We, The Americans, like to think we’re in this world together — United We Stand, Divided We Fall — but in reality, we know in our bones we are not equal.  We understand the separatist One Percenters own 99% of us, and we live only to mew when asked for a response from our monied overlords.

However, there was a time in the history of this nation, not too long ago — when the system could be exploited for the grander benefit of the few against the many — and that moment in time was the early 1980s.

A New York Playwright friend of mine told me a 1980s story when he was young and pretty and living high in New York City when the ordinary Artist could still have a reasonable place to live in Greenwich Village and life below 14th Street was actually quaint and right and truly Bohemian in all the right ways.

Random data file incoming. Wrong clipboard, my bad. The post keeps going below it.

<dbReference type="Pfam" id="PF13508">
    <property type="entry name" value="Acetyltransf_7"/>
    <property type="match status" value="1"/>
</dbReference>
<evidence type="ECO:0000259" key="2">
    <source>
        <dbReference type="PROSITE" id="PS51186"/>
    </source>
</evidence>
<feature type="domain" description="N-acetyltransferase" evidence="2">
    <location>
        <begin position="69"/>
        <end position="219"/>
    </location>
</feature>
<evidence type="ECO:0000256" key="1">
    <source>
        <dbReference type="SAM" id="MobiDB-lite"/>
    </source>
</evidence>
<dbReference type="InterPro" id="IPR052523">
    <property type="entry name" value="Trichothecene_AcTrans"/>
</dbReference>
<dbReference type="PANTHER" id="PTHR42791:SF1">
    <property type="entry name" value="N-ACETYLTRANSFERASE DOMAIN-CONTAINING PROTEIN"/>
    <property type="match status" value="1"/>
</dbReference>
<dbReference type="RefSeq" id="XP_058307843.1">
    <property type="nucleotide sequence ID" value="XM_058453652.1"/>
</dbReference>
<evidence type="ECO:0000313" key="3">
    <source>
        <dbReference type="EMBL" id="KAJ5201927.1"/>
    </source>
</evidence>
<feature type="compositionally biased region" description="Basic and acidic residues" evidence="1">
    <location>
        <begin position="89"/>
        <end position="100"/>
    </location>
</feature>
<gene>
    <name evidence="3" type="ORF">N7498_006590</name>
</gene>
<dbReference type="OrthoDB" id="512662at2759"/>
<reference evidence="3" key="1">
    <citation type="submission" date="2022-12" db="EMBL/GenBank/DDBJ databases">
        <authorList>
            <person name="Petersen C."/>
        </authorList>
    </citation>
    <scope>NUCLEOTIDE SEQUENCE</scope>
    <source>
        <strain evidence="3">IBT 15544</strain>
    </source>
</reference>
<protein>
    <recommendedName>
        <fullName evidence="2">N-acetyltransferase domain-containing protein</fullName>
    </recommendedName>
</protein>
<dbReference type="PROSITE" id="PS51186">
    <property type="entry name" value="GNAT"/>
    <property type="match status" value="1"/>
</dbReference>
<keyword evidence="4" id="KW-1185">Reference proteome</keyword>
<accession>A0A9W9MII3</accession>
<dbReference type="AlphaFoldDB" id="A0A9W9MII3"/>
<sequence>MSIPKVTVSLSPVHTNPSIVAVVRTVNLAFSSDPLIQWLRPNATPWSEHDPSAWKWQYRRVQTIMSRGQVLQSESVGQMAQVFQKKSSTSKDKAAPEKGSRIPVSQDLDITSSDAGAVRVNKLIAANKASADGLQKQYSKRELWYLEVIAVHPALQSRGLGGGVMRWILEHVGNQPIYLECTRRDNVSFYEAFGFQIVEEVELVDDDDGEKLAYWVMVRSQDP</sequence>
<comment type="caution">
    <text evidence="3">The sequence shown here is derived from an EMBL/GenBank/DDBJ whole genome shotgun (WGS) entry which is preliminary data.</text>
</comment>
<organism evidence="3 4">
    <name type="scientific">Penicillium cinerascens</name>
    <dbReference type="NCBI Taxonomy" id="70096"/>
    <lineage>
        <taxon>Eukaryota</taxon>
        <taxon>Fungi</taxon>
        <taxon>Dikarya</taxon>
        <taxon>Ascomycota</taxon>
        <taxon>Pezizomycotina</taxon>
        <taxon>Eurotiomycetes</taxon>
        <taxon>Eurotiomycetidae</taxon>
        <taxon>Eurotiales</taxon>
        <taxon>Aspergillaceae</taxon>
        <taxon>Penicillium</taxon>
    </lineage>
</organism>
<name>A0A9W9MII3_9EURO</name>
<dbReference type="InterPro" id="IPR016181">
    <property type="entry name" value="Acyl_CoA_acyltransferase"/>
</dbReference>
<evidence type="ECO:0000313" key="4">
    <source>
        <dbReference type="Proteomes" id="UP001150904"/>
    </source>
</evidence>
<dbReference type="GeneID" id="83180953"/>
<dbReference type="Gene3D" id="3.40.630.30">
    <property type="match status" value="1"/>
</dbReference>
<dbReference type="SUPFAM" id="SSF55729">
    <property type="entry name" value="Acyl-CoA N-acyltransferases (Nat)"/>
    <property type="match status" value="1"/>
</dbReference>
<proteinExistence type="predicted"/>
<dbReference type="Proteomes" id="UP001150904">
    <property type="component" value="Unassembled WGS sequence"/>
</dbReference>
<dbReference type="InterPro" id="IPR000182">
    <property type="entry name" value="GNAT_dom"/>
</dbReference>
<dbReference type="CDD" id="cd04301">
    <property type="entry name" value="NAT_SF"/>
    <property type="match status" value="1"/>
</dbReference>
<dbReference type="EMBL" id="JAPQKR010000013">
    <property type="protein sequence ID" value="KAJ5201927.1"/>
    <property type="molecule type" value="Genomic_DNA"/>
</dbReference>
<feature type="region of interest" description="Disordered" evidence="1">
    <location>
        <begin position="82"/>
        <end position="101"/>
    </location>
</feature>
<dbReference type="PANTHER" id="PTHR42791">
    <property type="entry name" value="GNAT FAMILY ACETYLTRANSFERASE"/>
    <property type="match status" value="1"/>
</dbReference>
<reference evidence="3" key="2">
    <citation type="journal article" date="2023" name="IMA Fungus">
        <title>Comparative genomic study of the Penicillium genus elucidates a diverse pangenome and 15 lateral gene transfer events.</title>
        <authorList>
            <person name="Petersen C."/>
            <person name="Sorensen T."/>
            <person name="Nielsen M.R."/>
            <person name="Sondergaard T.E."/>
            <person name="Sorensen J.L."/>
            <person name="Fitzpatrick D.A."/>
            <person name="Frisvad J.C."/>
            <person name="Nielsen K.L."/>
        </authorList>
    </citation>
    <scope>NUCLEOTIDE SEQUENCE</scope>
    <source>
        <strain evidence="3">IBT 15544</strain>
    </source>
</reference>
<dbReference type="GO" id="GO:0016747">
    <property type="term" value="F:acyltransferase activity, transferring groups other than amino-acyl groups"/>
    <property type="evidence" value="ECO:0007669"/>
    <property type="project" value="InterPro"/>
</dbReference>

In the Summer, the Broadway shows would gather together in Central Park and play a friendly game of softball.

The “Broadway Softball Summer League” was all about fun and community and sharing — up to a point.  Not every Broadway show had a large enough cast to field an entire softball team, so they’d ask their theatre friends — Ringers! — to come and help fill in vital spots on the roster.

Those softball Ringers were usually associated with the theatre in some tangential way, but they were brought in specifically because they were softball monsters and talented players and they could slug the ball into Long Island City from Manhattan.

My friend was one of the Monster Ringers.  He could hit and field and he had a cannon for an outfield arm.